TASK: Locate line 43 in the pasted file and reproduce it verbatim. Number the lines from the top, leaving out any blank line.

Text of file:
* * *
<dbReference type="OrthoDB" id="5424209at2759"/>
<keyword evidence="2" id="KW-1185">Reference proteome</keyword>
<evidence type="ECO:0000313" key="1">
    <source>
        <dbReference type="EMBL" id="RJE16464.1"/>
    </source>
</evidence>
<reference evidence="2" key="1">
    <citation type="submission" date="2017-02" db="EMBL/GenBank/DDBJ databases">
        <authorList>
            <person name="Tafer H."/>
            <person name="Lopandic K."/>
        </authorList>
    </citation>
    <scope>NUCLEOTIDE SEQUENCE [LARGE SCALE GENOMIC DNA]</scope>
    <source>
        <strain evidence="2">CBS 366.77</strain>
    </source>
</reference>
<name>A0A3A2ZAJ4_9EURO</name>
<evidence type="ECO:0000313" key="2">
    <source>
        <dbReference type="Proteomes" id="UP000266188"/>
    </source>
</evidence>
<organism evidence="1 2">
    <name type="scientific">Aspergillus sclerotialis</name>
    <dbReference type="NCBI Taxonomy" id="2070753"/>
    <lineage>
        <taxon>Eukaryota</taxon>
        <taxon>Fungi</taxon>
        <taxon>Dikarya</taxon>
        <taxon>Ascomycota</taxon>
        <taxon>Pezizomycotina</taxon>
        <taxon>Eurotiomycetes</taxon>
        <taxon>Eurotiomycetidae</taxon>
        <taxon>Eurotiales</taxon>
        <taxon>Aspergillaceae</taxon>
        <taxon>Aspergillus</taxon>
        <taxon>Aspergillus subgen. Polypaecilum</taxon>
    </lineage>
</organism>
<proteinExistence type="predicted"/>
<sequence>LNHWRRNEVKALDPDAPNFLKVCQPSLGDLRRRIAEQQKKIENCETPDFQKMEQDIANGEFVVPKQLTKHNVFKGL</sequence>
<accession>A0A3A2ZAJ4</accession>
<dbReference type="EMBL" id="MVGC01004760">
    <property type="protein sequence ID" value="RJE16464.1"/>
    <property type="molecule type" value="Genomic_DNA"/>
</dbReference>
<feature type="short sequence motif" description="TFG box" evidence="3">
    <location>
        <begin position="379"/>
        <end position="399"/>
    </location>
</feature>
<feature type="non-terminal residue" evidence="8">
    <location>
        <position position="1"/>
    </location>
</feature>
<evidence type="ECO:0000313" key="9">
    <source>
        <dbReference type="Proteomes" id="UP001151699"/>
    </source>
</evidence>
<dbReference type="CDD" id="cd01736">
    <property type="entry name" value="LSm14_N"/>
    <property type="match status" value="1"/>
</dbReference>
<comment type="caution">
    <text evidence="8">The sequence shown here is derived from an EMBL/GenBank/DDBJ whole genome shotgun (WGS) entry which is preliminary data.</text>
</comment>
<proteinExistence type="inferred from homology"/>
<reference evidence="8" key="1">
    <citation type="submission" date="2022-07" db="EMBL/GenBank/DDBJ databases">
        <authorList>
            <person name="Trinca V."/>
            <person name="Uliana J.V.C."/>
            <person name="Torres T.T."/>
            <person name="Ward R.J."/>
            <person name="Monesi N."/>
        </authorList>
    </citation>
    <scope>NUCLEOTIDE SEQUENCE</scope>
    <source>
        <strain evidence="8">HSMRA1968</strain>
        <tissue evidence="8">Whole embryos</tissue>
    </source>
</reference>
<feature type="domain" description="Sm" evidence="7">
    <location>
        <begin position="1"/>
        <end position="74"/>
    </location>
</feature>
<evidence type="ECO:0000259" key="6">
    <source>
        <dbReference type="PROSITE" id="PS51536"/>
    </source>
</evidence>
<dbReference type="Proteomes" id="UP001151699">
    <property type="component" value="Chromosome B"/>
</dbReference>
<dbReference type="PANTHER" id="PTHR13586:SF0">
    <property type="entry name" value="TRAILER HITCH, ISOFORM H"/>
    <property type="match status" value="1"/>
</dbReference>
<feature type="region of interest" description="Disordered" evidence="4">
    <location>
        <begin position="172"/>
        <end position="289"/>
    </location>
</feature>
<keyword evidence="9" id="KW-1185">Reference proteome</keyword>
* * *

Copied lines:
<proteinExistence type="predicted"/>